State Budget Director Art Pope leaves office Friday, and be succeeded by Lee Roberts.

    Special Enrollment Period opportunities. The event will be held on Thursday from 6:00-7:30 p.m. at the Shiloh Baptist Church, 635 S. College Street in Henderson.

  • Art Pope exits – Art Pope departs the McCrory’s administration at the end of this week, stepping down from the post of state budget director effective September 5th. Succeeding Pope will be Lee Roberts, a Raleigh banking executive who the governor appointed to the North Carolina Banking Commission last year.
  • Focus on fracking – ***UPDATE:  This week’s Mining and Energy Commission meeting originally scheduled for Friday has been cancelled. ****  (Note: The final public hearing on the state’s draft fracking rules will be held in Cullowhee/Western NC on September 12.)
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Many North Carolina congregations are observing a Labor Sabbath prior to Labor Day. MaryBe McMillan of the NC State AFL-CIO, joins us this weekend on News & Views with Chris Fitzsimon,  to explain the importance of having people of faith talk about unions and workers’ rights. Click below to hear part of that interview, or here to listen to the full radio interview.

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U.S. Senator Bernie Sanders (I-VT) doesn’t want to spend much time focused on all the speculation about whether he’ll make a run for the White House in 2016.  As we approach Labor Day, the 72-year-old wants to talk about the jobs deficit and stagnant wages.

The longest-serving Independent in Congressional history was in Raleigh this week for a town hall forum at Pullen Memorial Baptist Church.

In an interview with N.C. Policy Watch, Sanders spoke about the need for Congress (and individual states) to do more to help America’s shrinking middle class:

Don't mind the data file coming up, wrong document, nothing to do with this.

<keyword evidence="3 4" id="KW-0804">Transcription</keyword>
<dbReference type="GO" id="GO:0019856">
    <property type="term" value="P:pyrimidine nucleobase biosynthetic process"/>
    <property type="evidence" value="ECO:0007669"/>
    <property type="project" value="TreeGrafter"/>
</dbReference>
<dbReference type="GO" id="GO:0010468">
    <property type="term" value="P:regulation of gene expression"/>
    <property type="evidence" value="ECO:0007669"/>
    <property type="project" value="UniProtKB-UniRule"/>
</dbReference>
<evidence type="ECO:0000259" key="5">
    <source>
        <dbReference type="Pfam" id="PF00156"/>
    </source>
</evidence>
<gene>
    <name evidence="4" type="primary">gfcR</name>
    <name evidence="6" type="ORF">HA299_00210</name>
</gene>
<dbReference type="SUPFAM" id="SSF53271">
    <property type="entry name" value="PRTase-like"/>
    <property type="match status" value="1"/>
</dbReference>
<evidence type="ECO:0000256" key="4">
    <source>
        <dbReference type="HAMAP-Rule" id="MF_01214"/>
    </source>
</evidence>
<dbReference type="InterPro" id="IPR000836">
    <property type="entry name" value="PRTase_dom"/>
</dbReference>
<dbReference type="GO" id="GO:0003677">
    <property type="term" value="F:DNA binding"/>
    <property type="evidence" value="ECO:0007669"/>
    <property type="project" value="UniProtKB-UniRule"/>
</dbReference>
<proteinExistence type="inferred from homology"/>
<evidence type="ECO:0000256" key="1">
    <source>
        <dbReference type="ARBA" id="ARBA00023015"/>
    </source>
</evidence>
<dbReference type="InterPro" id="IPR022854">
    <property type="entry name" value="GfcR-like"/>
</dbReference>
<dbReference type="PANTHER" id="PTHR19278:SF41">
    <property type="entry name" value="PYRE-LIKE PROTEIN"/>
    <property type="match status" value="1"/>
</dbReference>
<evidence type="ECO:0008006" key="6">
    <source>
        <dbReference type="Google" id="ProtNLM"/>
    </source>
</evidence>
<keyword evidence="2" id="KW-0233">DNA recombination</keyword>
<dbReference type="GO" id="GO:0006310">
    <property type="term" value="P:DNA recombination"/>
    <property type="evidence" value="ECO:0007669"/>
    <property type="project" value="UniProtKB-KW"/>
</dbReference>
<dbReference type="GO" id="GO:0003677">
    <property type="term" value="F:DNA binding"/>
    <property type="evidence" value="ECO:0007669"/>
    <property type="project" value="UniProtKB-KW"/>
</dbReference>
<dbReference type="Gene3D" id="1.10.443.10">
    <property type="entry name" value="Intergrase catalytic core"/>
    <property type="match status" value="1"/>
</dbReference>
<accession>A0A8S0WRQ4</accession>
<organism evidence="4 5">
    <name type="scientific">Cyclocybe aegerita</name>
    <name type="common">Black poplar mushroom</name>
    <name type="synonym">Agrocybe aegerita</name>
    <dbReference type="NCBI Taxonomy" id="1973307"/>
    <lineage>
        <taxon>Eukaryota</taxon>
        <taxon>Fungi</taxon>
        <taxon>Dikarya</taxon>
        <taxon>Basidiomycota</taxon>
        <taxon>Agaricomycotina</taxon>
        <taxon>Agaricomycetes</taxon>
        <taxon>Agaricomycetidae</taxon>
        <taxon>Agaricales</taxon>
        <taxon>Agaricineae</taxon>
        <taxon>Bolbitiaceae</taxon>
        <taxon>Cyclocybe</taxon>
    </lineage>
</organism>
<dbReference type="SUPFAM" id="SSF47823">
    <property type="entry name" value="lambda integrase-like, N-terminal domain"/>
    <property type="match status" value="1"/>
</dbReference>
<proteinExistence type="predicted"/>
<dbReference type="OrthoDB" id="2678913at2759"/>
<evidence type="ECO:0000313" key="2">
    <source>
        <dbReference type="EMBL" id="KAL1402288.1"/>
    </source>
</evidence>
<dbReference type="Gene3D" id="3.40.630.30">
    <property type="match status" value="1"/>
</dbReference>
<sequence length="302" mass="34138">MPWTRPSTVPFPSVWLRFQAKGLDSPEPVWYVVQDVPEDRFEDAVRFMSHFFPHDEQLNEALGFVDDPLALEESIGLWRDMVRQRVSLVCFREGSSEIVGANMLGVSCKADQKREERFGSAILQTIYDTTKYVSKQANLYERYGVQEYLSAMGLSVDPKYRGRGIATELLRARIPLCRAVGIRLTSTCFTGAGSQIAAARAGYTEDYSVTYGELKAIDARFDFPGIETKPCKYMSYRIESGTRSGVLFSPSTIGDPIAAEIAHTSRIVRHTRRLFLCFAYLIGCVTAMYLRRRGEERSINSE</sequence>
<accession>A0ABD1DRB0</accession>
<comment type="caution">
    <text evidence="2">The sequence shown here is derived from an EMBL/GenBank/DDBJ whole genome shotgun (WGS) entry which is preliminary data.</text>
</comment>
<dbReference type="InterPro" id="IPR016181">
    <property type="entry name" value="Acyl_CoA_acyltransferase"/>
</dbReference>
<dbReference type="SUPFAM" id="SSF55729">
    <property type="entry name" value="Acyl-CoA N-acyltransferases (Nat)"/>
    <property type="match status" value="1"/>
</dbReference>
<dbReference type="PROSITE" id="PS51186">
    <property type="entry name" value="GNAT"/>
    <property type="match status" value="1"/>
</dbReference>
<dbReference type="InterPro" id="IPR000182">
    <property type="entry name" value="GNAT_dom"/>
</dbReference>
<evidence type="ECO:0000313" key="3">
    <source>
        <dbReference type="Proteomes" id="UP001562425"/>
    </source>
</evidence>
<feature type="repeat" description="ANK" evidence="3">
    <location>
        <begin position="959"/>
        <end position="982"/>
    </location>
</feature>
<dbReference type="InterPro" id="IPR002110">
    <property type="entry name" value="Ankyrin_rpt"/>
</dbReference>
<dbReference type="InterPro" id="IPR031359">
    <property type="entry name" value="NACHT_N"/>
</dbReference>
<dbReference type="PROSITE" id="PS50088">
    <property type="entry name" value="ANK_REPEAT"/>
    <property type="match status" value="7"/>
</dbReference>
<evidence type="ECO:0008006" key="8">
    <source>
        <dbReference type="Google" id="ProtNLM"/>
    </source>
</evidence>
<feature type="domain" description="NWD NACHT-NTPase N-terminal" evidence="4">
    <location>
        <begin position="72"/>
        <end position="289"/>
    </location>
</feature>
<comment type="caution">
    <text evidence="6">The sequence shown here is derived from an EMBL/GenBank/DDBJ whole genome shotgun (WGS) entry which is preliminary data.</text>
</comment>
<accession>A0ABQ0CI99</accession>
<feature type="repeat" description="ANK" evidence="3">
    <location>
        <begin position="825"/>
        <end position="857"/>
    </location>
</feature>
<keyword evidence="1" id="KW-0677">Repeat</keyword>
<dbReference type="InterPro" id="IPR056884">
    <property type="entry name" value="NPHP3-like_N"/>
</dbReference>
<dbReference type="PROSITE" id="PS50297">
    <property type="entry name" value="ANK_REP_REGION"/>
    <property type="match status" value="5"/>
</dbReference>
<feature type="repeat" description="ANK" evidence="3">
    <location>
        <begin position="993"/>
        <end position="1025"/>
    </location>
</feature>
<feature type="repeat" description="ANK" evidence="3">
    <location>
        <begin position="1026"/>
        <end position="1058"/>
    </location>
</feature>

“The very bad news is that many of the new jobs that are being created are low wage jobs, part-time jobs. Median family income today is $5,000 less than it was in 1999. Our goal is obviously job creation, but it is also creating jobs that pay people a livable wage.”

As for conservative lawmakers who have suggested that it may be time to scrap minimum wage laws altogether, Sanders offers this assessment:

“Their belief is that we should abolish the concept of the minimum wage. And that means if you are in a high unemployment area, and you are desperate enough, yup, you’re going to have to work for three or four bucks an hour. That is a step toward feudalism,” explained Sanders. “It’s not just the minimum wage, it’s safety on the job, all types of child labor laws…these guys believe that ‘freedom’ means abolishing all of these laws and leaving working people at the mercy of whatever an employer wants to pay them, or how that employer will treat them.”

Sanders, who joins us this weekend on News & Views with Chris Fitzsimon, also shares his thoughts on dark money in politics, the need for campaign finance reform, and new efforts to improve  veterans’ health care.

For a preview of that radio interview, click below. For more on North Carolina’s Living Income Standard, click here.